Carbamazepine dosages employed in the various pathologies are similar: in most cases therapeutic effects are obtained at doses of 10 to 20 mg/kg/day. Age has only a limited effect on CBZ disposition, but children may need a slightly higher dosage (in mg/kg). No dosage adjustments are required in relation to patient's sex or other genetic factors. Treatment should be started at low dosages (3 - 5 mg/kg/day) and increased progressively by a similar amount every 5-7 days, until the desired clinical effect is obtained or persistent side effects appear. This approach will determine the lowest effective (or the maximum tolerated) dose and reduce the incidence of dose-dependent side effects, which are more frequent and more troublesome for the patient at the beginning of therapy. If tolerance is poor but the drug seems to be clinically effective, an even slower titration may prove useful. Treatment of acute manic states, however, may require a faster titration at the cost of an increased frequency of side effects. A daily dose administered in conventional tablets or oral suspension should be divided into 3-4 intakes to avoid excessive fluctuations of plasma concentration; alternatively, slow-release preparations can be used. In some countries a chewable tablet formulation (100 mg) is available, which may be convenient in children.
- Epilepsy—immediate release: 100– 200 mg od/ bd, increased by 100– 200 mg every 14 days; usual maintenance 800– 1200 mg daily, in divided doses (max. 2000 mg daily).
- Epilepsy— prolonged release: 50– 200 mg bd, increased by 100– 200 mg every 14 days; usual maintenance 800– 1200 mg daily, divided into two doses (max. 2000 mg daily).
- Bipolar disorder— immediate release: 400 mg daily, in divided doses, increased by 100– 200 mg every 14 days; usual maintenance 400– 600 mg daily, in divided doses (max. 1600 mg daily).
- Bipolar disorder—prolonged release: 200 mg bd, increased by 100– 200 mg every 14 days; usual maintenance 200– 300 mg bd (max. 1600 mg daily).
Plasma levels monitoring
Correlations between dosages and plasma levels of carbamazepine, as well as between plasma levels, and clinical efficacy or tolerability, are rather tenuous. However, monitoring of the plasma levels (therapeutic range in the treatment of epilepsy 4–12 mg/ L) may be useful in selected conditions, such as a dramatic increase in seizure frequency/ verification of patient compliance, during pregnancy, in suspected absorption disorders, in suspected toxicity due to polymedication.
- Patients with a history of hepatic porphyrias.
- Patients with a history of bone marrow depression.
- Patients with atrioventricular block.
- Patients with a history of haematological reactions to other drugs.
- Patients with susceptibility to angle- closure glaucoma.
- Patients with skin reactions.
- Patients with cardiac disease.
- Patients with absence and myoclonic seizures.
Carbamazepine given in conventional tablets shows a mean peak concentration time during chronic treatment of about 4 hours, with an estimated oral bioavailability of 80-90%. Carbamazepine is readily distributed in the body with an apparent volume of distribution (estimated on the presumption of a 100% oral bioavailability) of 0.8 2.0 /kg. Brain concentrations are about 1.21.4 times those in plasma and the breast milk/ total plasma level ratio is about 0.4 . In plasma, CBZ binds to circulating proteins, mostly albumin and a1-acid glycoprotein. The bound fraction is about 70-80% and is constant in the interval of plasma concentrations normally observed in therapy.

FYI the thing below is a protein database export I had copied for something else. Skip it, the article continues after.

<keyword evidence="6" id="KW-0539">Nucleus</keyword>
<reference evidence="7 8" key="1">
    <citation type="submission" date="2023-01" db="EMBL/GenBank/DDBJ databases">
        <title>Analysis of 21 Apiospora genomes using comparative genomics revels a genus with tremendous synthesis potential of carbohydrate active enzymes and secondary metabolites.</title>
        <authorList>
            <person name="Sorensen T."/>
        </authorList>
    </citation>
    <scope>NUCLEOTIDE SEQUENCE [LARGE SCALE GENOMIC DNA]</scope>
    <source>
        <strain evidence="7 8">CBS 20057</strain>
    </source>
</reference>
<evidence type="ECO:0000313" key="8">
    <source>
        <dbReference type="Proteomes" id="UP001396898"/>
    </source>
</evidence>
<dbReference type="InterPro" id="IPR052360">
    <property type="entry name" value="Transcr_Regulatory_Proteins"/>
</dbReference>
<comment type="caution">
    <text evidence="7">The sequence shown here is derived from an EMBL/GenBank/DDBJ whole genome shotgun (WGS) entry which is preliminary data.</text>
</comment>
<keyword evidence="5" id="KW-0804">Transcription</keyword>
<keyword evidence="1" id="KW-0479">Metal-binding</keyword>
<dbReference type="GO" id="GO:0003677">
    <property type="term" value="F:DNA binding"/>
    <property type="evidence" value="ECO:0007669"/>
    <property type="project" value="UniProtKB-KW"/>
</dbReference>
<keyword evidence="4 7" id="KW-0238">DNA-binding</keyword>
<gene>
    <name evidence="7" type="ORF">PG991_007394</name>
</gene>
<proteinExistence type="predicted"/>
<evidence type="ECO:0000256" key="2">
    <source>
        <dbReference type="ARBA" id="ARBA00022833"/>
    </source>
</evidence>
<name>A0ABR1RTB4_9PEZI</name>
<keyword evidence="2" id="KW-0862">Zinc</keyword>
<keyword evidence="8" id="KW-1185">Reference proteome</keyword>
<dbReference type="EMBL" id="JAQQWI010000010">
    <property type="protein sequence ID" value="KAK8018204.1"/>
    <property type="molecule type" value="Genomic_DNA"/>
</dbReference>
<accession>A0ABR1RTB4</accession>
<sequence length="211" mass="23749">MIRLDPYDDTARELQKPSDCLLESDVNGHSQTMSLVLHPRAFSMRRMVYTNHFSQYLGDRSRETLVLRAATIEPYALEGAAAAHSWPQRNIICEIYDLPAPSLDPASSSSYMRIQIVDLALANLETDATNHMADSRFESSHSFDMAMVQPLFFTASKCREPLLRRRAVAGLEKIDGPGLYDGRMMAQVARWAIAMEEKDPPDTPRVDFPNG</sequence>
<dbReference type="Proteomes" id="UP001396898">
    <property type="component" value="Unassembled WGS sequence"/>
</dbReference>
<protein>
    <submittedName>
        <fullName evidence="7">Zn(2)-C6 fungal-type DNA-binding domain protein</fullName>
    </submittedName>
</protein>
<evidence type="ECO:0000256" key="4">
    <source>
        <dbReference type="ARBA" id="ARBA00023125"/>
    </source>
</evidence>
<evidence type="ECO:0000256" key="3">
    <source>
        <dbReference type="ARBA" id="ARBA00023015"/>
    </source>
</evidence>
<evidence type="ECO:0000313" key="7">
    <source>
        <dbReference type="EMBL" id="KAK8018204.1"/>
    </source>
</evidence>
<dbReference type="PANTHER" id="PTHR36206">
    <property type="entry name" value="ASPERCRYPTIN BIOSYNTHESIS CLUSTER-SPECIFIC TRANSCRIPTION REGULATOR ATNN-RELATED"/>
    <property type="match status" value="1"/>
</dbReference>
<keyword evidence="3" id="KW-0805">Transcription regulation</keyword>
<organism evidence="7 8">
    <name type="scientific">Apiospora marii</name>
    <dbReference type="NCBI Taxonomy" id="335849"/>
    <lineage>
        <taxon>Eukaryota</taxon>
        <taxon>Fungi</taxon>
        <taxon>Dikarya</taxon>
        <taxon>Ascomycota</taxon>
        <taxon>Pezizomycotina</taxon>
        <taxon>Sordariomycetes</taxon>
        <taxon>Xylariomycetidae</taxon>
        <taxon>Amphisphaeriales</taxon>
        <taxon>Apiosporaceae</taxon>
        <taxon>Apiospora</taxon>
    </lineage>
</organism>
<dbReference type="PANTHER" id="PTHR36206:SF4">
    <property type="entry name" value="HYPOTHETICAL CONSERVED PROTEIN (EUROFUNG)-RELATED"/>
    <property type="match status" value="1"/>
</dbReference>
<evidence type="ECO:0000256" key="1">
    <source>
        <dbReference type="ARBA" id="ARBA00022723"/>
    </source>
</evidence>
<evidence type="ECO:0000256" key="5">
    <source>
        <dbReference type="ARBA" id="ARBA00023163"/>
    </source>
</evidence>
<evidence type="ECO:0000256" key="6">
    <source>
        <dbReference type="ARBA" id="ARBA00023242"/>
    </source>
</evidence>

Carbamazepine is mainly eliminated through hepatic metabolism by microsomal enzymes of the cytochrome P450 family. The main metabolites are epoxy-CBZ and 10.11-dihydro, 10,lldihydroxy carbarnazepine (CBZ-DIOL). In man, the hydroxylated derivatives are conjugated with glucuronic acid and excreted by the kidneys. Small amounts of unmodified CBZ are found in feces and in urine. Quantitatively, the main urinary metabolite is CBZ-DIOL, which is, however, inactive. Carbamazepine-l0, 11-epoxideh as anticonvulsant potency similar to the parent drug, and has comparable efficacy in trigerninal neuralgia in man. After repeated dose, CBZ induces its own metabolism and its half-life is reduced by about 50%. Changing, for example, from 36 hours at the beginning of therapy to 21 hours after 3 weeks of treatment. Patients treated with other enzyme-inducing drugs may have a CBZ half-life as short as 5 16 hours. Children present a slightly higher CBZ clearance.
- Plasma concentration of carbamazapine is increased by vigabatrin, whereas plasma concentration of the active metabolite carbamazepine 10,11- epoxide is increased by primidone and valproate (reduce carbamazepine dose to avoid increased risk of toxicity).
- Plasma concentration of carbamazapine is reduced by cytochrome P450 3A4 inducers (including eslicarbazepine, oxcarbazepine, phenobarbital, phenytoin, primidone, and, possibly, clonazepam).
- Carbamazapine is a cytochrome P450 3A4 inducer and can decrease the plasma concentration of clobazam, clonazepam, ethosuximide, lamotrigine, oxcarbazepine, primidone, tiagabine, topiramate, valproate, and zonisamide.
- Co- administration of levetiracetam has been reported to increase carbamazepine- induced toxicity; cross- sensitivity has been reported with oxcarbazepine and phenytoin.
- Plasma concentration of carbamazapine is reduced by cytochrome P450 3A4 inducers aminophylline, cisplatin, doxorubicin, St John wort (Hypericum perforatum), isotretinoin, rifampicin, and theophylline (consider increasing the dose of carbamazapine).